Tuesday, September 25, 2007
The immigration officer at the port of Rhodes was not happy, not happy at all about the lack of entry stamps in my passport. Maybe he was having a bad day, but it was only 8:00 in the morning. "Where were you before Greece?" "Italy." "No stamps." That's right, no stamps. I try to explain my border experiences so far, but we're not having the greatest communication. I arrange my eyebrows into the universal Innocent Stupidity configuration. He glares at me, give me an exit stamp, and hands my passport back. He wasn't quite as bad as the US immigration agent I got earlier this year returning from Canada. First he heaved a sigh when I told him I was carrying some herbal flu remedies, and at the time was really about to fall over from a combination of a killer flu, the excessive weight of my rucksack, and the fact that I'd been standing in the customs line for close to an hour. Letting that transgression slide, he proceeded to give me grief about the picture quality in my passport. It really was terrible quality, so dark as to be almost unrecognizable, but I figured since the Passport Agency sent it to me, it was okay. I got a new passport before I left.
Two hours later the immigration agent at the port of Marmaris has no problems with my passport. I'm at the ready and holding a $20 bill for my Turkish visa (Canadians need to pay USD $60. Maybe as penance for not selling Airborne in their country). I give my two Turkish vocabulary words a test run, and seem to pass the pronunciation test. I'm greeted and welcomed in Turkish.
When I was a kid I always wanted foreign money. So much more neato than boring American greenbacks. The euro is a convenient thing when you are skipping through countries, but I'm going to miss all the different currencies that have now been burned, melted down, or otherwise gone the one-way road of old money. Turkey still has its own currency, and there's a moment of that childhood glee when the ATM feeds me a wad of YTL.
Marmaris is a resort town, and on a daily basis is full of at least one hydrofoil full of day-trippers from Rhodes. From what I've read and heard, there isn't anything here that makes me want to stay, so I catch a bus to Bodrum, 3.5 hours northwest on the Aegean coast. From what I've read and heard, there isn't anything that makes me want to stay in Bodrum, either. It's a disco resort town packed with party people and restaurants advertising British fare. There's a medieval castle (more Knights of Saint John), which now houses an underwater museum. Herodotus was born here. The remains of the Mausoleum of Halicarnassus are here (I didn't go. More on ancient ruin fatigue later). No, my main interest in Bodrum is the Bodrum Backpackers hostel, which costs only 15 YTL a night for a dorm bed. My plan until now has been "get to Turkey," and now that I'm here, I need to spend a couple of days somewhere cheap to read through my guidebook and figure out a plan for the next couple of weeks.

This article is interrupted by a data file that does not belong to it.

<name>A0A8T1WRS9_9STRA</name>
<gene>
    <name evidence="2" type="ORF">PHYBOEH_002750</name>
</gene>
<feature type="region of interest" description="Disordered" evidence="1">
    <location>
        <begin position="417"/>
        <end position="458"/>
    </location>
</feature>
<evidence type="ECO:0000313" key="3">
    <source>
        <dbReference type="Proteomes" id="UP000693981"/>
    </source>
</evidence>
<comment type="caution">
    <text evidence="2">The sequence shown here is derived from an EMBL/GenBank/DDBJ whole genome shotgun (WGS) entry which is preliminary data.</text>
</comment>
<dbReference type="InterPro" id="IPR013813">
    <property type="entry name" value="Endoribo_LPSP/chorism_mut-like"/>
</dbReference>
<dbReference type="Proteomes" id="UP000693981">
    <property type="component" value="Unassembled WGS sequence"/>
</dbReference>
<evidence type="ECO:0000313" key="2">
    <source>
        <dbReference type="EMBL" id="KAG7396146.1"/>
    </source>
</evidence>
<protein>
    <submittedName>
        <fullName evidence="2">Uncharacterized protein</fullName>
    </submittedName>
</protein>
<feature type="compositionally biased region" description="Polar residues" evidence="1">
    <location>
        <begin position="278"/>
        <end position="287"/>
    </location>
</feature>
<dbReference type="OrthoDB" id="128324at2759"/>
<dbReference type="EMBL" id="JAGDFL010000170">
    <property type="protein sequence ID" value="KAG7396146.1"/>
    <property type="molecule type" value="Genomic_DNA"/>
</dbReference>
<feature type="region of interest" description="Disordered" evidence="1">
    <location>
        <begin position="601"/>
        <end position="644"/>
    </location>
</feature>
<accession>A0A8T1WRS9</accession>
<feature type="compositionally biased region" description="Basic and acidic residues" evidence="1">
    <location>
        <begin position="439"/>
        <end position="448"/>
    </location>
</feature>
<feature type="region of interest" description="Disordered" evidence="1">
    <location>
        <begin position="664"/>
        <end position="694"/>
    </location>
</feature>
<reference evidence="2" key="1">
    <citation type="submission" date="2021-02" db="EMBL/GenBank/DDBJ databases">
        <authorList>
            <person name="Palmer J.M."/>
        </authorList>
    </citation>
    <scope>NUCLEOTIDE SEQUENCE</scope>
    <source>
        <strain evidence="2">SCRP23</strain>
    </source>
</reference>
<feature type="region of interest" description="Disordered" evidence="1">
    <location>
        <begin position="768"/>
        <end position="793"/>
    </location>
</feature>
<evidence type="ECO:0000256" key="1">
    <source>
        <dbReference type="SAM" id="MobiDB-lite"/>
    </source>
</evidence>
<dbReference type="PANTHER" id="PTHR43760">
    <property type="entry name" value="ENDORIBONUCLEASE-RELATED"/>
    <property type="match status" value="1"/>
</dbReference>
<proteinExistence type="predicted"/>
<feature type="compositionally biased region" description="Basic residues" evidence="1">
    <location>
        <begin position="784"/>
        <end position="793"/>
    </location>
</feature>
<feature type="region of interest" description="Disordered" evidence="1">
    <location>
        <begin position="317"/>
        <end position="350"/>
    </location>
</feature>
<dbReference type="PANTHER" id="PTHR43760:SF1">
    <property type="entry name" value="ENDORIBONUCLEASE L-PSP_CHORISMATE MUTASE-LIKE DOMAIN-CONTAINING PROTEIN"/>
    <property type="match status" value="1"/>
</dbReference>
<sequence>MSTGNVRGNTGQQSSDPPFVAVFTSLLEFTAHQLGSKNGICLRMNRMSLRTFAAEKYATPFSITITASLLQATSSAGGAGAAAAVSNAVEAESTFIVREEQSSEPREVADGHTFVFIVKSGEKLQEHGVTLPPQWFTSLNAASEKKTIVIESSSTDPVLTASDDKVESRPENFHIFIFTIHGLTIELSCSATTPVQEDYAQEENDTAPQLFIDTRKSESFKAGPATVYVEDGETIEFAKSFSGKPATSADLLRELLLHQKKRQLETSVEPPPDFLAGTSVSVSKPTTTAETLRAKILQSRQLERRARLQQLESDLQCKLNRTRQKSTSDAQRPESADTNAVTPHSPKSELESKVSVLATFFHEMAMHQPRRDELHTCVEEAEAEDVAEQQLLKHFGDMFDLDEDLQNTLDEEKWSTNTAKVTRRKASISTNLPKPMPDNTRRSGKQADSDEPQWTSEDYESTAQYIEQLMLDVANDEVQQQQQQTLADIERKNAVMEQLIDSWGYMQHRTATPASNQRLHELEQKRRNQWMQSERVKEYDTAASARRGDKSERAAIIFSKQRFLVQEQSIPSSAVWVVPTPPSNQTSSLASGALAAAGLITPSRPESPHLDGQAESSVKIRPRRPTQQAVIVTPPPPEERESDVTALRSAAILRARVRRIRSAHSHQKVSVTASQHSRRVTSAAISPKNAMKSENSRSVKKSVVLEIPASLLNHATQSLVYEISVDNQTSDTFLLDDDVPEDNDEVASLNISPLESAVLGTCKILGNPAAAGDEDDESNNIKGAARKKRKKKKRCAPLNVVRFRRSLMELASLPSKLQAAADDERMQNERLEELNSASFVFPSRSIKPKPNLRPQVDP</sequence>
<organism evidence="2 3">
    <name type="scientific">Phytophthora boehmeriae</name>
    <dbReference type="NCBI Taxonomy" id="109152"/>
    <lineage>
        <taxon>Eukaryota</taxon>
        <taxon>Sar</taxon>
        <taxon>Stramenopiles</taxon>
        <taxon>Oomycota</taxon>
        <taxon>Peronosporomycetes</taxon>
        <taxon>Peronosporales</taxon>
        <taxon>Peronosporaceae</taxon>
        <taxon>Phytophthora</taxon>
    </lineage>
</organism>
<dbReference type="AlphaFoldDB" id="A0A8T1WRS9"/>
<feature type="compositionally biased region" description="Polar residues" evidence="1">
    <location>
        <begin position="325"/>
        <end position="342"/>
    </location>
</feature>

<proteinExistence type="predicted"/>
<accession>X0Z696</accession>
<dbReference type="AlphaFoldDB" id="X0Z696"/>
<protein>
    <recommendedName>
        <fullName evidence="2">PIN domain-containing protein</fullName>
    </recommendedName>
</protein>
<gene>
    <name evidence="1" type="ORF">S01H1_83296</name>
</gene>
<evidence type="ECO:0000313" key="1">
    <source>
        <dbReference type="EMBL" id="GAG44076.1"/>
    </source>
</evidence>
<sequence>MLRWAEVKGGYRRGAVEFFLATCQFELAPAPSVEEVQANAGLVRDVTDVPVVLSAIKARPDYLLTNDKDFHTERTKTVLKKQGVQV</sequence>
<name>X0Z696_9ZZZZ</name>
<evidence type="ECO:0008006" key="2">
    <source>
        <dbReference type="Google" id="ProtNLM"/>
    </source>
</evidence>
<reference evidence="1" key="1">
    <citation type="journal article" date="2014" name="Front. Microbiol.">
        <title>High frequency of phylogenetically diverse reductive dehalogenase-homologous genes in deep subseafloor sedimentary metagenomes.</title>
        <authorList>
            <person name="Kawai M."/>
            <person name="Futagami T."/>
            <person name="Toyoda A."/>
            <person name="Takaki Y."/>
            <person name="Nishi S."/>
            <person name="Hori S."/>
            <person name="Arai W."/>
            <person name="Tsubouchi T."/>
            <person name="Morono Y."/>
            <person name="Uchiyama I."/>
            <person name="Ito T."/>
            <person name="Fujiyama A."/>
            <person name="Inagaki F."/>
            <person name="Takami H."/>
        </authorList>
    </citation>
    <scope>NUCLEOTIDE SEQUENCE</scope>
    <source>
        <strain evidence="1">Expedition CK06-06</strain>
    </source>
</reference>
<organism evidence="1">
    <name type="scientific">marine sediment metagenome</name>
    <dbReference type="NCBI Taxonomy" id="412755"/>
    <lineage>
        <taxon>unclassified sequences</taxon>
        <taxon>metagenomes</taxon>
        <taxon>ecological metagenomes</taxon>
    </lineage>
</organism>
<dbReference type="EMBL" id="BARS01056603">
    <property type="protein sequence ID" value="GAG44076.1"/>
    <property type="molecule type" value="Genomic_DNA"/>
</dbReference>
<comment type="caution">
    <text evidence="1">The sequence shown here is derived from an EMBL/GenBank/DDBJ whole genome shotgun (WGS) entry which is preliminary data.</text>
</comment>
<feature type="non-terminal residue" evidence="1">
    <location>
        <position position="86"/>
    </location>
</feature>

Before leaving home I was convinced that I was through with hostels, but found out this isn't true. I'm still able to deal with dorm accommodation that offers minimal privacy, if no privacy at all. Shared bathrooms are fine if you don't look too close and have a pair of cheap plastic sandals. To date, I've found more wireless connections in hostels than the budget hotels I stay at. True, they can be full of the (usually) younger travelers who haven't yet got a grasp on how to behave responsibly in shared accommodation, but these are easily quieted with a pillow gently pressed over the nose and mouth while they are sleeping off their 40 ouncer. But more often than not there are also more mature, budget-minded globetrotters present, and they are usually willing to share their adventures and knowledge, frequently passing on good information not found in guidebooks. Anyone who plans out a vacation simply by doing what a book tells them is missing an awful lot.
Getting sleep at Bodrum Backpackers isn't guaranteed, since most of the rooms are directly above the attached British pub. Pop and rock music are blared alternately with football matches. We're served toasty cheese sandwiches with cucumber slices for breakfast, and as an example of how much of a party town this is, breakfast isn't served until 9:00 am. When I walk down to the pub on my first morning, the only person there is a Brit sporting a stripey mohawk and otherwise resembling an unrefrigerated bratwurst . I'm pretty sure he's the one I heard talking all night after the Pink Floyd died off. "So, where does one get coffee around here?" He gestures to the bar. "But don't ask me to make it."
So, not a lot to report from Bodrum. I took a break from reading to go to the castle. Learned that the seemingly nonsensical shape of amphorae (pointy bottom) allows them to be packed tightly in the hold of a ship, and is also a nifty third handle when pouring your newly imported wine or olive oil.
There was also some graffiti, supposedly left behind by knights with a lot of time on their hands. They must really have had nothing to do, since they had to chisel it into rock.
I was originally planning on spending three nights in Bodrum, but on the morning of my third day realize I've accomplished what I set out to do, and there isn't any reason to stay. Everyone is in my dorm room is leaving, and swept up by their momentum, I pack my bag, head to the bus station, and get a ticket to Lake Bafa.
posted from Gorëme, Cappadocia. I'm sitting on a little stool, across the street from a carpet shop, and drinking tea with a guy who is repairing carpets by hand.